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Will the right work experience be enough to land the job?

There is a job for which you have the relevant recent experience, worked for similar type companies and with accomplishments matching those which are required in the new job.

Your odds of getting to the head of the queue are very high.

However, in addition to professional history and accomplishments, other criteria also come into play in a hiring decision.

These include.

  1. Compensation fitment

  2. Stability in past roles

  3. Cultural fit

  4. Adaptability and flexibility

  5. Demographics

  6. Joining timelines

When shortlisting roles, assess your fitment on these too.

These tend to be more subjective or confidential and are rarely detailed in a published job description. Insight into these can be got in conversations with the hiring team or from someone already working in the organization in the group which you are applying to.

i. Compensation fitment

Where is your compensation expectation relative to the pay range for the position(s) you are aiming for?

More opportunities are likely to exist at the median of the pay range. They become fewer towards the top end of the range.

Candidates aiming for compensation at the upper end of a pay band will need to often cite their ability to bring greater impact and productivity and hence deserve to be paid more. When making that case, be prepared to show demonstratable evidence of how.

Rakesh is applying for a national sales manager with a growing SaaS company. Having led sales for two similar startups which grew and are now known brands, he believes he will be able to facilitate faster growth and differential performance. On this track record, he is aiming for the top end of the pay band for comparable roles.

With some companies it could work. Some, though, may have a ceiling on pay for a role type and may be constrained by that. Worth checking but be willing to adapt.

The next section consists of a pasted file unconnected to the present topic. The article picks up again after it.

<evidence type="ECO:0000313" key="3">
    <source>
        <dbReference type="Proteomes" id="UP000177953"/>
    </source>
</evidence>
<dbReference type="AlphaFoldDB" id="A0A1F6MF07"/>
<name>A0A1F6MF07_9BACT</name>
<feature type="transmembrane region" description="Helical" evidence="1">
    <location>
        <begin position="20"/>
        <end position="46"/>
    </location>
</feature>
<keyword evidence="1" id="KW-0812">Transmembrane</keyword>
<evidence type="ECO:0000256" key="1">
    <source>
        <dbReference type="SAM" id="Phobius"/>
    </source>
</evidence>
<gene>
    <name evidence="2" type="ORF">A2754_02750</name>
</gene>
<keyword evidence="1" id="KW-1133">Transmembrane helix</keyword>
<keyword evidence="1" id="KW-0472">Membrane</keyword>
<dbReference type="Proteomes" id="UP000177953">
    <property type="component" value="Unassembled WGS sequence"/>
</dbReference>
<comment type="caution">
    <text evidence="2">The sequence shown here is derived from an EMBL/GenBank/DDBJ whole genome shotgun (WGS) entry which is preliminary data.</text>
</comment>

ii. Stability in past roles

Hiring takes effort and cost. Making a new hire productive does too.

David enjoys new experiences and has changed jobs every 12-18 months. Jane has spent her 15 work years about equally divided among 3 employers.

In hiring decisions, those who have stayed on long enough to deliver results for past employers will always get a preference. Candidates with short tenures and frequent shifts can tend to be viewed as non-productive, or uncommitted.

iii. Cultural fit

Susan worked for a leading travel services firm and then joined a very well-funded travel tech startup. With the former employer, quality and integrity came first, even at the expense of speed. With her current employer speed to market is key. Quality is important, but speed is more important.

Check out the culture of the company you are aiming to work for. Does it match the work environment which you are looking for?

To be able to talk about the culture of your potential employer and how you fit in is always a plus.

iv. Adaptability and flexibility

Over time, the requirements of a job can alter. Responsibilities get added, reduced, or changed.

Are you willing and able to adapt to changing responsibilities?

Have you done so in the past? Took on different work, stretch assignments, moved to a new group or company and succeeded?

Did it, say it.

v. Demographics (race / gender / alignment)

Diversity and inclusion are themes of our times, and also with employers.

Tech companies have been working aggressively to bring more gender diversity into their engineering teams and into senior leadership roles. Many have made public announcements about this.

Till recently, a leading services company was offering a referral bonus of as high at $40K to employees for referrals of LGBT candidates to fill senior roles.

An underrepresented minority in the field of applicants is going to get a very close look.

vi. Joining timelines

If recruited, when is the hiring firm looking to have the incumbent in place?

It can range from 3-6 weeks but always best to check at the start of a job discussion.

In December, Siva landed a job to sell infrastructure services. The new employer was looking to have him join in early January so that he would be on board in the start of the new fiscal year. At that point he realized that he needed to be with his current employer till mid-March to get his annual bonus. The amount was substantial, and the new employer was not able to match it as a joining bonus.

He is going to be out of money or have to drop a good opportunity.

In closing

In addition to work experience and a good match with required work accomplishments, there are other factors to also consider when shortlisting jobs for yourself.

Can they afford you?

Does your future employer value stable employees or is receptive to those who have moved jobs? Do you fit into the culture of the company. Is there likely to be shifts in scope of work as you age with the company?

Your potential employer will very likely look at your fitment on them. You should too.

Add these to the evaluation when shortlisting jobs, and hone down to the roles which fit. Then go for it.

Happy hunting!


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